Such, we are all aware, is the constitution of the human mind, that it can find real repose only in God. To essay to fill it with the riches, and satisfy it with the honors of this poor world, is but to tantalize its hopes, and mock its disquietudes. It must have food adapted to its character, or it will prey upon itself, and eat away its own vitality. If anything is plain, it is that the good which the soul craves comes from God alone; and equally plain is it, that it can come from him only through the channel of redeeming mercy. Here may peace be found, grounded upon promises, revealed in emblems, and secured by pledges which can never fail. It has a divine authorship, and well may it strengthen those who possess it with all might in the inner man.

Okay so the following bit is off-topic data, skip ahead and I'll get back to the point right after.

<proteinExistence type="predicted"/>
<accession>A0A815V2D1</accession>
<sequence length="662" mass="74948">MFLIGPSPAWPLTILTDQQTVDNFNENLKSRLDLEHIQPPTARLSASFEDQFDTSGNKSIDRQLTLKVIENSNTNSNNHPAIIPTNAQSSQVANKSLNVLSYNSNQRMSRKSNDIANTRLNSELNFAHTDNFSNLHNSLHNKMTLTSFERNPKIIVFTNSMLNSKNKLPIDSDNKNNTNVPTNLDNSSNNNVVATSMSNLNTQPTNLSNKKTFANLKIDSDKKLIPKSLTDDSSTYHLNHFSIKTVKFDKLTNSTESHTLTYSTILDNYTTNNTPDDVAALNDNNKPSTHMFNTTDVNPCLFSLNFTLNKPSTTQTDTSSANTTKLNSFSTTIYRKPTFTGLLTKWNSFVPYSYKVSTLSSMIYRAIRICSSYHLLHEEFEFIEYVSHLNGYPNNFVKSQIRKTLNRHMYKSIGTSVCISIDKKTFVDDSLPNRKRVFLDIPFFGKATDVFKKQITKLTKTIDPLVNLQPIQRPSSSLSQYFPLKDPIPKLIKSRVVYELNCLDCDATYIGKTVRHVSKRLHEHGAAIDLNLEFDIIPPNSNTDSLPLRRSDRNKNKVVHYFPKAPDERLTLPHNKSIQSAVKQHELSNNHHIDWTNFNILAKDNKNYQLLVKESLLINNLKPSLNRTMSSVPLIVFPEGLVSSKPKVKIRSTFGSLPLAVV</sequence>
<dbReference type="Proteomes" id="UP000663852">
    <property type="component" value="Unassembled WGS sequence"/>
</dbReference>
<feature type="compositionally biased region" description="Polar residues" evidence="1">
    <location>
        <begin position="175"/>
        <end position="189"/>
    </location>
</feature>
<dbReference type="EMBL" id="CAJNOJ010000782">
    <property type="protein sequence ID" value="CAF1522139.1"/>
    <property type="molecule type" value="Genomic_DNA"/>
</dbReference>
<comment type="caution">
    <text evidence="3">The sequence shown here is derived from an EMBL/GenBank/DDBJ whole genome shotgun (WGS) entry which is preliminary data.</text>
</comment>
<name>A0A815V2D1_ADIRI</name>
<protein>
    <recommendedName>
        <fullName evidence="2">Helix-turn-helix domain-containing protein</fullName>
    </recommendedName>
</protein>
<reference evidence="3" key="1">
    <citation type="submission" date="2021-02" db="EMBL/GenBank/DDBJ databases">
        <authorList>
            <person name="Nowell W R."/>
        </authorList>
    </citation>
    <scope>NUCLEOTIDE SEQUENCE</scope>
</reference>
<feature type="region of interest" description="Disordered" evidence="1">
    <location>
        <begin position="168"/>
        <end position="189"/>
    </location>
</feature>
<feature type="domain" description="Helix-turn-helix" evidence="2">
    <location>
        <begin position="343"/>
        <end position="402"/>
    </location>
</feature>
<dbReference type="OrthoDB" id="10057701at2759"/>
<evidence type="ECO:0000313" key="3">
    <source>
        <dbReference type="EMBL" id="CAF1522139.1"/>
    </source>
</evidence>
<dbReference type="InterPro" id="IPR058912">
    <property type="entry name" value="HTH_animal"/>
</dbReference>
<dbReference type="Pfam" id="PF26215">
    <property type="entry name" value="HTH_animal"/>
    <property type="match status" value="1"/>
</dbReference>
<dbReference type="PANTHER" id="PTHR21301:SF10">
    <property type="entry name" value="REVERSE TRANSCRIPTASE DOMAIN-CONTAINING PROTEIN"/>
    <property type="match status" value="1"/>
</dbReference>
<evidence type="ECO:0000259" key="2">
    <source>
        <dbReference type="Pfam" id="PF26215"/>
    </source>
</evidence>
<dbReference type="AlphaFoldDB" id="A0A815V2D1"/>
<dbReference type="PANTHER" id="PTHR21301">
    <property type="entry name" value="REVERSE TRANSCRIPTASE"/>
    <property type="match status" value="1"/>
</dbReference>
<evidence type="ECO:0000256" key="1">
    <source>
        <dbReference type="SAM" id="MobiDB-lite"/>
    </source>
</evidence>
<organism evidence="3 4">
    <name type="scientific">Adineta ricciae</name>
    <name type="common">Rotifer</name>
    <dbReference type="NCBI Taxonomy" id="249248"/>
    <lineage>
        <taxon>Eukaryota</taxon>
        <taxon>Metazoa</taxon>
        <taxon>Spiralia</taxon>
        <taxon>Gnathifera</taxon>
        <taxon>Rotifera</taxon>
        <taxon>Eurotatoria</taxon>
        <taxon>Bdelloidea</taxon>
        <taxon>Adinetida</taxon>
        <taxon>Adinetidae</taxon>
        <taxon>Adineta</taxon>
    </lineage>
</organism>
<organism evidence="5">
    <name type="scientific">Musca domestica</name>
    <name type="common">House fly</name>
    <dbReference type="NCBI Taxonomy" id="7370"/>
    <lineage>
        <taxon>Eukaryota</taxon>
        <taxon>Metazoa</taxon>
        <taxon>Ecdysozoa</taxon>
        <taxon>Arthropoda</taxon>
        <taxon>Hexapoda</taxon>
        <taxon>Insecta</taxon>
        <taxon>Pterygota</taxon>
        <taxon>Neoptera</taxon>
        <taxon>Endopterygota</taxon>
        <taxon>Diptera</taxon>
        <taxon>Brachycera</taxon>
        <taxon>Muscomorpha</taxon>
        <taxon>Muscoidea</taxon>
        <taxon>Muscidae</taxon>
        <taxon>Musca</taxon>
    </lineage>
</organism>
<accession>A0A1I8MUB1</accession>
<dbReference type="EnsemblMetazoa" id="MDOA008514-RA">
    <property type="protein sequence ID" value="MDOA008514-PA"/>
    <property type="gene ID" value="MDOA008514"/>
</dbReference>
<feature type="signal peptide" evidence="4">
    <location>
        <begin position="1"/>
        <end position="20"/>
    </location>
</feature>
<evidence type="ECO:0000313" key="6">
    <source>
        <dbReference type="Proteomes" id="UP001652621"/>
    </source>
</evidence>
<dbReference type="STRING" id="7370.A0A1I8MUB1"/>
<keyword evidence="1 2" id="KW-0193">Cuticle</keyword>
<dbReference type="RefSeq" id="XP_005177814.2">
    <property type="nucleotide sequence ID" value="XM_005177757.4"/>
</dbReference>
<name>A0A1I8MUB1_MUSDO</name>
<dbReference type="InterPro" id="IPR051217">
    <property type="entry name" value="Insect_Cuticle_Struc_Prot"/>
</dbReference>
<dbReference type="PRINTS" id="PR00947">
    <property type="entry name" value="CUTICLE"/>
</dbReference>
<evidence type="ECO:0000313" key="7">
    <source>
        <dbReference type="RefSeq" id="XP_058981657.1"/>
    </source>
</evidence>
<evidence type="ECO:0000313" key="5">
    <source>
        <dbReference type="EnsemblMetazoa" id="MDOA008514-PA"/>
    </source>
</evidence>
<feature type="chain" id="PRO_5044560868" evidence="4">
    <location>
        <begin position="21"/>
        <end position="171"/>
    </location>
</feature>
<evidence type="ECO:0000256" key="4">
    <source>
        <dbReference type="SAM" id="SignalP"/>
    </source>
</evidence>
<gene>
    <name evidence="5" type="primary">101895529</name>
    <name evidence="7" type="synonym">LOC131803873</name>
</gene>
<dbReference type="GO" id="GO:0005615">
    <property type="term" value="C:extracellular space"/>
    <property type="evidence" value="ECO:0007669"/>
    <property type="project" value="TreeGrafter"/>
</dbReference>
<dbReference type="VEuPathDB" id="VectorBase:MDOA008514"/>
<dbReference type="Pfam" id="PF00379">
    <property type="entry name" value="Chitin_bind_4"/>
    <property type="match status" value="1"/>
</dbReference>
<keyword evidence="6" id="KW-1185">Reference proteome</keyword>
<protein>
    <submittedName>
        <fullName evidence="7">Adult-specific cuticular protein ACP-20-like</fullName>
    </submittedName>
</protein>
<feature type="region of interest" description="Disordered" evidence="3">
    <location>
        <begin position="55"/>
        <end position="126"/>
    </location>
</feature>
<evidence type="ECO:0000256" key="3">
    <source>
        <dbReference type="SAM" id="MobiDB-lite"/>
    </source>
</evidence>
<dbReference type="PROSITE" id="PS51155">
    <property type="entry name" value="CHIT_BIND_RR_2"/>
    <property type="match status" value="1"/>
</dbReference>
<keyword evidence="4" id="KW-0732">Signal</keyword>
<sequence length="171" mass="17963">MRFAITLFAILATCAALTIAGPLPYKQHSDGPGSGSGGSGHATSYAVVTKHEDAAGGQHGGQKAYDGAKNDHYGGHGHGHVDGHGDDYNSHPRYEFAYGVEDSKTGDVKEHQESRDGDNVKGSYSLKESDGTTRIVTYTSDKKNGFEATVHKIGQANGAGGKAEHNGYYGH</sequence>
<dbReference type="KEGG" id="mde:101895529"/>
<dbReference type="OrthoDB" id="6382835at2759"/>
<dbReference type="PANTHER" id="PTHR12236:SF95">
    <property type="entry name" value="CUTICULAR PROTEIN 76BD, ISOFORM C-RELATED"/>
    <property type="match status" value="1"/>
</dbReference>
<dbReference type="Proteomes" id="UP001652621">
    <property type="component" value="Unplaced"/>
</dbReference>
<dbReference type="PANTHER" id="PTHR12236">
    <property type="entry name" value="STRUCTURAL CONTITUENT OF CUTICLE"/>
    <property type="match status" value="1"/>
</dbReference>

We now pass on to inquire, secondly, into the nature of this peace, denominated in the text perfect.

The blessing, coming as it does directly from God, will cer: tainly bear the impress of its high and holy origin. By that sort of connection, which is sure to subsist between the effect and its cause, there must always be something in the inward repose of a truly good man to mark its source and reveal the hand which bestows it. His joy though not at present all that it will be, or all that it might be, is still a joy, with which the stranger intermeddleth not. What if the stream does take up occasional particles of impurity as it pursues its way, and become somewhat discoloured by the sol rough which it flows?